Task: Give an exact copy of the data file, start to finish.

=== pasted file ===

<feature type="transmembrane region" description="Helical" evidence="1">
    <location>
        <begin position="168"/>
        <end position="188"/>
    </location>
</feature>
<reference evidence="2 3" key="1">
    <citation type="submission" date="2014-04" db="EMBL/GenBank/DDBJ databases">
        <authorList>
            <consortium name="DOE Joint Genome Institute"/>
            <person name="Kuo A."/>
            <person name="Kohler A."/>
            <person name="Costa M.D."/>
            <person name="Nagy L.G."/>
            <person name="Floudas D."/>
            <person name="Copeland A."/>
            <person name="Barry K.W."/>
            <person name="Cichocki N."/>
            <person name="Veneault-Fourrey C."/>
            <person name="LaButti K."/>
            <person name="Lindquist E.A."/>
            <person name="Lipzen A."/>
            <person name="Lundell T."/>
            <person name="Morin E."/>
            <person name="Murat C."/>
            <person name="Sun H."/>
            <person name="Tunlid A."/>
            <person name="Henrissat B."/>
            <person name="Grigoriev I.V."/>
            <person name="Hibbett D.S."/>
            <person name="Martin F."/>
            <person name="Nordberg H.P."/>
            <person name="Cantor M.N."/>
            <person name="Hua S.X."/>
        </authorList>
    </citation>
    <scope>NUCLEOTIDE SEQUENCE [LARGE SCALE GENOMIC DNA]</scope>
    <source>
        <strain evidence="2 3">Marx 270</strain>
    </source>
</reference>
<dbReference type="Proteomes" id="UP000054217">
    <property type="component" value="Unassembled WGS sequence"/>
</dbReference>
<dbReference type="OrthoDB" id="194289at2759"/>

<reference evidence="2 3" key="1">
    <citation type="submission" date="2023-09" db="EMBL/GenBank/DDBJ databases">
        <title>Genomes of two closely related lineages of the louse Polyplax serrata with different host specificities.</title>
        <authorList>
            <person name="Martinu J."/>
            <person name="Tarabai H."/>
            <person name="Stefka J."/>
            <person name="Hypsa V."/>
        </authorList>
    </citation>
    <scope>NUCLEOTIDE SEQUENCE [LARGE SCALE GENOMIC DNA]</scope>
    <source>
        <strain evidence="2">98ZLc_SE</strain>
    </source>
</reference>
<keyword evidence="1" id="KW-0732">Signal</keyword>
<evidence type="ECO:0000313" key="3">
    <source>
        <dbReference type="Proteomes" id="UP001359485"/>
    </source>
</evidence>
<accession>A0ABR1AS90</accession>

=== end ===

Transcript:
<feature type="transmembrane region" description="Helical" evidence="1">
    <location>
        <begin position="168"/>
        <end position="188"/>
    </location>
</feature>
<reference evidence="2 3" key="1">
    <citation type="submission" date="2014-04" db="EMBL/GenBank/DDBJ databases">
        <authorList>
            <consortium name="DOE Joint Genome Institute"/>
            <person name="Kuo A."/>
            <person name="Kohler A."/>
            <person name="Costa M.D."/>
            <person name="Nagy L.G."/>
            <person name="Floudas D."/>
            <person name="Copeland A."/>
            <person name="Barry K.W."/>
            <person name="Cichocki N."/>
            <person name="Veneault-Fourrey C."/>
            <person name="LaButti K."/>
            <person name="Lindquist E.A."/>
            <person name="Lipzen A."/>
            <person name="Lundell T."/>
            <person name="Morin E."/>
            <person name="Murat C."/>
            <person name="Sun H."/>
            <person name="Tunlid A."/>
            <person name="Henrissat B."/>
            <person name="Grigoriev I.V."/>
            <person name="Hibbett D.S."/>
            <person name="Martin F."/>
            <person name="Nordberg H.P."/>
            <person name="Cantor M.N."/>
            <person name="Hua S.X."/>
        </authorList>
    </citation>
    <scope>NUCLEOTIDE SEQUENCE [LARGE SCALE GENOMIC DNA]</scope>
    <source>
        <strain evidence="2 3">Marx 270</strain>
    </source>
</reference>
<dbReference type="Proteomes" id="UP000054217">
    <property type="component" value="Unassembled WGS sequence"/>
</dbReference>
<dbReference type="OrthoDB" id="194289at2759"/>

<reference evidence="2 3" key="1">
    <citation type="submission" date="2023-09" db="EMBL/GenBank/DDBJ databases">
        <title>Genomes of two closely related lineages of the louse Polyplax serrata with different host specificities.</title>
        <authorList>
            <person name="Martinu J."/>
            <person name="Tarabai H."/>
            <person name="Stefka J."/>
            <person name="Hypsa V."/>
        </authorList>
    </citation>
    <scope>NUCLEOTIDE SEQUENCE [LARGE SCALE GENOMIC DNA]</scope>
    <source>
        <strain evidence="2">98ZLc_SE</strain>
    </source>
</reference>
<keyword evidence="1" id="KW-0732">Signal</keyword>
<evidence type="ECO:0000313" key="3">
    <source>
        <dbReference type="Proteomes" id="UP001359485"/>
    </source>
</evidence>
<accession>A0ABR1AS90</accession>